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Asia employment law bulletin 2021


Developments in the light of COVID-19

Protection for both employees and employers during the pandemic

Between January and March of 2020, the Chinese government announced various employment-related policies in response to the COVID-19 pandemic. These policies benefitted both employers and employees. Employers were prohibited from dismissing employees who were confirmed COVID-19 patients, suspected patients or in quarantine. Employers were also not permitted to carry out massive layoffs using the pandemic as a ground. On the other hand, employers benefitted from the Chinese government’s waiver of a part of the employers’ contribution to social insurance and allowed employers to delay such contributions until after the pandemic.

These policies remain in force and continue to be applicable to both the employers and employees a year after they were introduced.

Guidance on workforce sharing

The initial response to address labour surplus or shortages in view of the COVID-19 outbreak was through workforce sharing. This model was first introduced in a district in Shanghai to help employees who were out of work due to their employers’ suspended or reduced operations. In such instances, such employees could be temporarily engaged by another company that needed manpower. The pilot project in Shanghai proved to be a success and was welcomed by both employers and employees alike.  Certain employers were as a result able to reduce their employment costs without undertaking any layoffs, while employers that faced a shortage of manpower, particularly those in the e-commerce sector, benefitted from the temporary engagement of additional workers to meet a surge in business demand.

This solution was later advocated nationwide by the Chinese central government.  In September 2020, the Ministry of Human Resources and Social Security issued a circular, stipulating that all human resources departments were to support workforce sharing in order to achieve job stability and served as a guide to the employers on such co-operation agreements.  Rights and obligations (including the size of the shared workforce, time and place of work, work content, etc.) is required to be specified between the employer with a labour surplus (the Legal Employer) and the employer with a labour shortage (the Host Entity).

Further, the employment relationship between a shared employee and the Legal Employer must not be terminated because of the temporary sharing of workforce.  The Legal Employer remains obliged to pay salaries to its employees, making its social insurance contributions and assume any work-related injury insurance liabilities even though a shared employee suffers a work-related injury whilst working for the Host Entity (though it may seek reimbursement from the Host Entity).  If the employment between a shared employee and the Legal Employer terminates while the Host Entity continues to engage the employee for his/her work, then a de facto employment relationship will be established between the employee and the Host Entity.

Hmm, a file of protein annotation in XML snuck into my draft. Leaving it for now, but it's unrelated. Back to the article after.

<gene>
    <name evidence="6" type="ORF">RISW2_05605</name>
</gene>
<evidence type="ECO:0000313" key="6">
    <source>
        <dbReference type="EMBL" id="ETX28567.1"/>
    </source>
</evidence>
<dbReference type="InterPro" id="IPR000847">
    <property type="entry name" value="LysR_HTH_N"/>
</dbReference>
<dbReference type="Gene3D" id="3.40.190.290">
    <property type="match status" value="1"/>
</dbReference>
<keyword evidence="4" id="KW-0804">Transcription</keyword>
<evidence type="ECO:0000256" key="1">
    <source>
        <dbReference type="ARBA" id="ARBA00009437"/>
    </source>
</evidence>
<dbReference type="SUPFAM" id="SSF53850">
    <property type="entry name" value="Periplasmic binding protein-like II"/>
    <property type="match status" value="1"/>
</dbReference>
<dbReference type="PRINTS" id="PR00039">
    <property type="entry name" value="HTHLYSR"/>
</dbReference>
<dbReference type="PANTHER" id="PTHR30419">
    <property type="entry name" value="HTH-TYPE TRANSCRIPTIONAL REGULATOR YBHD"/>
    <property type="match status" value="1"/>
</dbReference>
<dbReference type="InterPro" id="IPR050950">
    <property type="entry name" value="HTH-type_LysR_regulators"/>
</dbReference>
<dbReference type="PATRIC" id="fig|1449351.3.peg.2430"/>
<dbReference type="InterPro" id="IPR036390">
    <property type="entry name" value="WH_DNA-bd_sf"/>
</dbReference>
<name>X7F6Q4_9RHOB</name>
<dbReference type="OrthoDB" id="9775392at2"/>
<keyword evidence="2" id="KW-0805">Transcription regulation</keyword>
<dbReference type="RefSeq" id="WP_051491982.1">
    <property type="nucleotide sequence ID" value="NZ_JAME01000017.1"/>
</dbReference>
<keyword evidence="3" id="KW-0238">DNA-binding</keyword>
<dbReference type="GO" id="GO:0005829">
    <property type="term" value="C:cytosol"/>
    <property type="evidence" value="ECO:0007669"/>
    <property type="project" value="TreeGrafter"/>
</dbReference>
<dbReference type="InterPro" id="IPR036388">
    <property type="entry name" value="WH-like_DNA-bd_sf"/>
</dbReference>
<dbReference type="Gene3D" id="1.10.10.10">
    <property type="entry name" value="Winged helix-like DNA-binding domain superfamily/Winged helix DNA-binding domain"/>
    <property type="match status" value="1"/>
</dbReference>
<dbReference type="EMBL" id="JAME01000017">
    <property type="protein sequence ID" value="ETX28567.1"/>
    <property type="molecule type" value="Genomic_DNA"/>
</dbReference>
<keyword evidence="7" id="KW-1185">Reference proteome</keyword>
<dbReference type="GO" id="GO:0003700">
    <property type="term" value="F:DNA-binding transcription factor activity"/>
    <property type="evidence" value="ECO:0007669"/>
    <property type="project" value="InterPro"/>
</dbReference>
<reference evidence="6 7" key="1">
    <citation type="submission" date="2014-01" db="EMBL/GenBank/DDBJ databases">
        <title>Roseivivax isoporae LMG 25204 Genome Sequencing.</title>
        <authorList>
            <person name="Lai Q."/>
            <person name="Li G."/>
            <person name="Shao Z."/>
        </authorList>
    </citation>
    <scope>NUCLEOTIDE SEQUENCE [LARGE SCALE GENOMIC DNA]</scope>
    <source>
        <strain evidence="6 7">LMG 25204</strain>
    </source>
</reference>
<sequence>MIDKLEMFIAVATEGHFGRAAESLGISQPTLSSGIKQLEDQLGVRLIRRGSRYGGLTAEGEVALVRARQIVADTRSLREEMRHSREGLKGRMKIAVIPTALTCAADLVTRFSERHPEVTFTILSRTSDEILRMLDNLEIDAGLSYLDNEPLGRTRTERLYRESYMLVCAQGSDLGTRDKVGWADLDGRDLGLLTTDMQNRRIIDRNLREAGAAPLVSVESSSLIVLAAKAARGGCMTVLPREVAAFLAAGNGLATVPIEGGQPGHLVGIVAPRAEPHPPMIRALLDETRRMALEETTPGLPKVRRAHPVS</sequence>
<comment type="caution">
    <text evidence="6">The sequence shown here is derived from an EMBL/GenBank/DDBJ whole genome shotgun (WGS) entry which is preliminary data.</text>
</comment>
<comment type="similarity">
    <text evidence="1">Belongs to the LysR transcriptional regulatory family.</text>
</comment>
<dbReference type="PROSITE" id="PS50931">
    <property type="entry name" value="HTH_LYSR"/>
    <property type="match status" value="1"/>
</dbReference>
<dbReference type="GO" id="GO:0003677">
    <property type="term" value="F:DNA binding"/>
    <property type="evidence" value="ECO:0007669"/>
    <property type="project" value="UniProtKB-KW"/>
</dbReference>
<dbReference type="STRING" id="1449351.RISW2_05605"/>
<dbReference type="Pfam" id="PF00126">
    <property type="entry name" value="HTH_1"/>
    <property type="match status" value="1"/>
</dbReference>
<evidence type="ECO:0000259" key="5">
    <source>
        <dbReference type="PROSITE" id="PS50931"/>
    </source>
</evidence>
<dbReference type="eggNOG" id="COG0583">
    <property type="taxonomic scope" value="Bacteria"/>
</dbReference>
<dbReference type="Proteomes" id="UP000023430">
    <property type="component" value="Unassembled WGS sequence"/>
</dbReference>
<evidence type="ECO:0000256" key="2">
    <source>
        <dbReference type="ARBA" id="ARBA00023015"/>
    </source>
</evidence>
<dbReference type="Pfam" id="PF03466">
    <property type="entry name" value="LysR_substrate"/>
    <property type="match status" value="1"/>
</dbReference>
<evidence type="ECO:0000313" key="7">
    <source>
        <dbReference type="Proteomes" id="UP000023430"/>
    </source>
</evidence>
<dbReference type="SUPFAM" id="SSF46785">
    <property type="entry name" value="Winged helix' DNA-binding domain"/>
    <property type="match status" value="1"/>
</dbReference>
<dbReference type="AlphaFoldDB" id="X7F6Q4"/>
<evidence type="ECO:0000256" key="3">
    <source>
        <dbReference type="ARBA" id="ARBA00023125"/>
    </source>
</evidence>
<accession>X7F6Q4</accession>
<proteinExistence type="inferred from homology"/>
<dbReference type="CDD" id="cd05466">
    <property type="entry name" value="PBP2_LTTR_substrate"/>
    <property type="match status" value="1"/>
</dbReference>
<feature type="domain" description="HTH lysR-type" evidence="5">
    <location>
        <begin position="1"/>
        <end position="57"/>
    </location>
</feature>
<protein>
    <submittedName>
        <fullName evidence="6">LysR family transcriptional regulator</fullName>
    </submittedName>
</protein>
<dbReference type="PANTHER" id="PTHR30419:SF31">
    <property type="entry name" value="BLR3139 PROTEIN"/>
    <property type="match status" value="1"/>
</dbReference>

Opinions to support flexible employment

The Chinese government is committed to support the development of new forms of employment models which has been credited for containing the COVID-19 pandemic.  In July 2020, the State Council issued the Opinions on Supporting Flexible Employment through Multiple Channels (the Opinions), pursuant to which a whole host of measures are to be rolled out that aim to boost job creation and to raise income levels.  Amongst other things, the Opinions require provincial governments and the ministries and commissions under the State Council to:

  1. expand certain industries where part-time workers are commonly used (e.g., cleaning, retail and construction);
  2. support the development of new employment models (e.g., e-retailing, smart mobility, online education and training, internet healthcare and online entertainment);
  3. support the development of technologies which will facilitate remote working, home working and part-time working;
  4. strengthen public services for employment (e.g., matching employers with labour surplus with employers that require more manpower to participate in workforce sharing); and
  5. encourage online platforms to create more flexible job opportunities, while imposing responsibilities on these platforms to ensure that the rights and interests of employees outside of the traditional employer-employee relationships are protected.

Going forward, it is envisaged that the government departments and local legislative institutions may introduce related regulations to implement the Opinions in the course of 2021, and we expect to see new employment models emerge (in addition to workforce sharing) that allow greater flexibility and we expect this will be much welcomed by both employer and employees.